And a do-over.

Genealogy Do-Over Week 1 — 2-8 January 2015

Topic 1: Setting Previous Research Aside

After a 10 year break in research, I was forced into a do-over of sorts when I had to reenter all my previous research into updated software. I am not completely done with that as I am ignoring my mother’s line for the time being. I have taken up more research since I restarted but when I come across something like this: Fanny Lulu: Back from the dead (someone’s incorrect research that I grafted into my tree), I have to stop and think: If I am not going to do this slowly, methodically, and correctly, what’s the point of doing it at all?

What follows is the draft of a post I wrote in July 2014 but never posted to my blog. I wrote this after I decided to start with a brand-new, properly-sourced tree in Roots Magic.

I’ve been a little quiet on my blog lately. I have been mulling some things over. I had to take a step back and really think about what I was doing with my old and new family history research.

First and foremost, I wanted to apply the Genealogical Proof Standard [GPS] to the work I had already done and continue that practice with the new work I am doing. Secondly, I want to have most of my family research documents stored digitally. I have my old research that I need to input into my updated genealogy software. I want to take the documents and photos from my old research and put them on my computer and store copies in the cloud. And I want to add the digital files to OneNote to help me analyze what has been done and what still needs to be done.

I mentioned before that I used to have all my documents in sheet protectors in notebooks. It was simple to retrieve the documents and review them when I had a research dilemma. Putting the digital documents into OneNote notebooks in some semblance of order would take the place of papers and photos filed into physical notebooks. I should point out the documents were originally in notebooks before I thought it would be the epitome of organization to have them all residing in file folders in drawers of a filing cabinet. For my personal research purposes, I just don’t like my documents in folders in a filing cabinet. (Just one of the quirks to my being a very visual person, I guess.) I should also point out that I need there to be some structure in place when adding the digital files to OneNote otherwise it seems to me to be the digital equivalent to the pile of papers on a desk—something you have to search through. I would like to be able to go right to the document without having to run a search for it. The structure of my OneNote Notebooks was something I was in the process of putting together at the beginning of 2014.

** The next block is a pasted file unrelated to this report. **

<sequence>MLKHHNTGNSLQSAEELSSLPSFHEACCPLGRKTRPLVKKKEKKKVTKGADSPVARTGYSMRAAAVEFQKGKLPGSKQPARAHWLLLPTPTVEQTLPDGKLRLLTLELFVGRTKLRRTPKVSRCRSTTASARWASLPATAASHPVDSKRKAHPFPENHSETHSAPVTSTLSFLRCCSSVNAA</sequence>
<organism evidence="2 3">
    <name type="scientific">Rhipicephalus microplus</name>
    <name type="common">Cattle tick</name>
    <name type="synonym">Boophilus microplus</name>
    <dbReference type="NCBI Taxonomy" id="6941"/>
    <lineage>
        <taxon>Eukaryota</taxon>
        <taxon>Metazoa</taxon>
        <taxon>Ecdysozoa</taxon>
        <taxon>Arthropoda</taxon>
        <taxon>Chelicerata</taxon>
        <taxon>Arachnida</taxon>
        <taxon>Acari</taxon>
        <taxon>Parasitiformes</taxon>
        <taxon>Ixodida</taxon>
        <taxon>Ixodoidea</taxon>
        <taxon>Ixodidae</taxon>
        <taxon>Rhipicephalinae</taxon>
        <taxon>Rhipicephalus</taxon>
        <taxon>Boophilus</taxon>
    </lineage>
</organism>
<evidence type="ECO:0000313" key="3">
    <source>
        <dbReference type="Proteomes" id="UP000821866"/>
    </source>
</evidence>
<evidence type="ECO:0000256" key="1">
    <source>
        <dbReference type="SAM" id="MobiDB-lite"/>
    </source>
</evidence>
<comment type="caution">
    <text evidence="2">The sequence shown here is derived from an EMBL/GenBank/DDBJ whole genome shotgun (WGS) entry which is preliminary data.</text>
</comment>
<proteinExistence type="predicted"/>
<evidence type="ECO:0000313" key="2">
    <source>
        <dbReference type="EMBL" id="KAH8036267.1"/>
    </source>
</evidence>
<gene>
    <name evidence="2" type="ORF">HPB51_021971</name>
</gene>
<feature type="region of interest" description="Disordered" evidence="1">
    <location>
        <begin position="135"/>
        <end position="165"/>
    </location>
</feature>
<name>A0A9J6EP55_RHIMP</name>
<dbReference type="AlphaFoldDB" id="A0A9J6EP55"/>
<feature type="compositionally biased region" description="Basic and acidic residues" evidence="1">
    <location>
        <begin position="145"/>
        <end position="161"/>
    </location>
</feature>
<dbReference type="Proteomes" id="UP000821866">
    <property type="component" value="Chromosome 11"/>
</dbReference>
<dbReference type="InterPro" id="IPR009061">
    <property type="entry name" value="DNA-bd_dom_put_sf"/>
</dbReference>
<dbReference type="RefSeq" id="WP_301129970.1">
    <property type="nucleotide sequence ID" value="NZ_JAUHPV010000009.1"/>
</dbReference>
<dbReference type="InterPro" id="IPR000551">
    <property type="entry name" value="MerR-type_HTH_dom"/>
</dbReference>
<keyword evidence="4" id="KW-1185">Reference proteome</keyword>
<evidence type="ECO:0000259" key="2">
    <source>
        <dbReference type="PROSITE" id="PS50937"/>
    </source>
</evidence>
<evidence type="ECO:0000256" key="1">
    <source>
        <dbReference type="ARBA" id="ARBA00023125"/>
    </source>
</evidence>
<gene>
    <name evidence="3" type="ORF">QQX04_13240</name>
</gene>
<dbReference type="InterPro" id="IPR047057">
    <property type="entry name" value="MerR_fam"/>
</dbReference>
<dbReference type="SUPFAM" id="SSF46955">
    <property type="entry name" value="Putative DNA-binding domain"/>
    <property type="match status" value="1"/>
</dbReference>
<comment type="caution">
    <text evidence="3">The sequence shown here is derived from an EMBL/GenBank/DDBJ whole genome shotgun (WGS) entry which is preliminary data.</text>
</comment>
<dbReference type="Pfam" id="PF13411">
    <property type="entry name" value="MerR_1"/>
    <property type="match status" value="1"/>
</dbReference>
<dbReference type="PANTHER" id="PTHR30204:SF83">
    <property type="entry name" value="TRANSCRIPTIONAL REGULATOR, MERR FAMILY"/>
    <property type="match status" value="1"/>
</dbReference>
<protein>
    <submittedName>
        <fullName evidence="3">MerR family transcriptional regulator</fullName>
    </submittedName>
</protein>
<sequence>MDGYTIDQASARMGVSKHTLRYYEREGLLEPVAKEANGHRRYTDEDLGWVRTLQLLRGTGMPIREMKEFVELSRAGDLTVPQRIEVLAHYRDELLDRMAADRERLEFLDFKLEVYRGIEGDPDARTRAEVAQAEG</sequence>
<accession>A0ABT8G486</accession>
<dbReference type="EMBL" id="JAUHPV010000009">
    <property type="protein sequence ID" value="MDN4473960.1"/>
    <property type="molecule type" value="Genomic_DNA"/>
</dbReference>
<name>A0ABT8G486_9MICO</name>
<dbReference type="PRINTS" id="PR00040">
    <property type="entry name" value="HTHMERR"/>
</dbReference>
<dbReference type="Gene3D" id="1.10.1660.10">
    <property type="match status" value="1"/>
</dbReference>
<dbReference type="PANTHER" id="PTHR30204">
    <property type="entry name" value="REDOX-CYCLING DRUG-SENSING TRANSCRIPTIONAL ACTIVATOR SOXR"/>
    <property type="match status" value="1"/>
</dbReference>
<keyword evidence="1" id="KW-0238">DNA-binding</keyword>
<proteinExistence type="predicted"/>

Finally, in order to continue to apply the GPS to new research, I wanted to have a system in place where any new research conducted would follow a work flow that automatically adhered to the Genealogical Proof Standard. [We want to apply the GPS in our family history research to establish that a series of events involves the same person and to establish family relationships.] The Genealogical Proof Standard is five steps that should be followed during our research. In brief, they are:

1. Conduct a reasonably exhaustive search

2. Cite your sources (You knew that was going to be here somewhere, didn’t you?)

3. Analyze your findings

4. Resolve conflicting evidence

5. Write your conclusions (It doesn’t have to be a definitive work. Just a paragraph or even a list will do.)

My main problem is that, even though I told myself “no new research”, new documents are coming in faster than I am scrutinizing my old research against the GPS and that systematic work flow I had envisioned isn’t in place yet. So I have been sitting here in a Zen-like state contemplating just how to make this new work flow happen. (Hahaha. No, my contemplation is really not very Zen-like.)

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A bit about me

Erin Williamson Klein
New York to Nevada
Started my research in 1993
Following the GPS!
Sourced Database Statistics:

2 of 2 people identified in 1st generation
3 of 4 people identified in 2nd generation
6 of 8 people identified in 3rd generation
12 of 16 people identified in 4th generation
22 of 32 people identified in 5th generation
26 of 64 people identified in 6th generation
20 of 128 people identified in 7th generation
8 of 256 people identified in 8th generation
8 of 512 people identified in 9th generation
Paticipating In:
WikiTree worldwide family tree
+ more ... join me @ WikiTree


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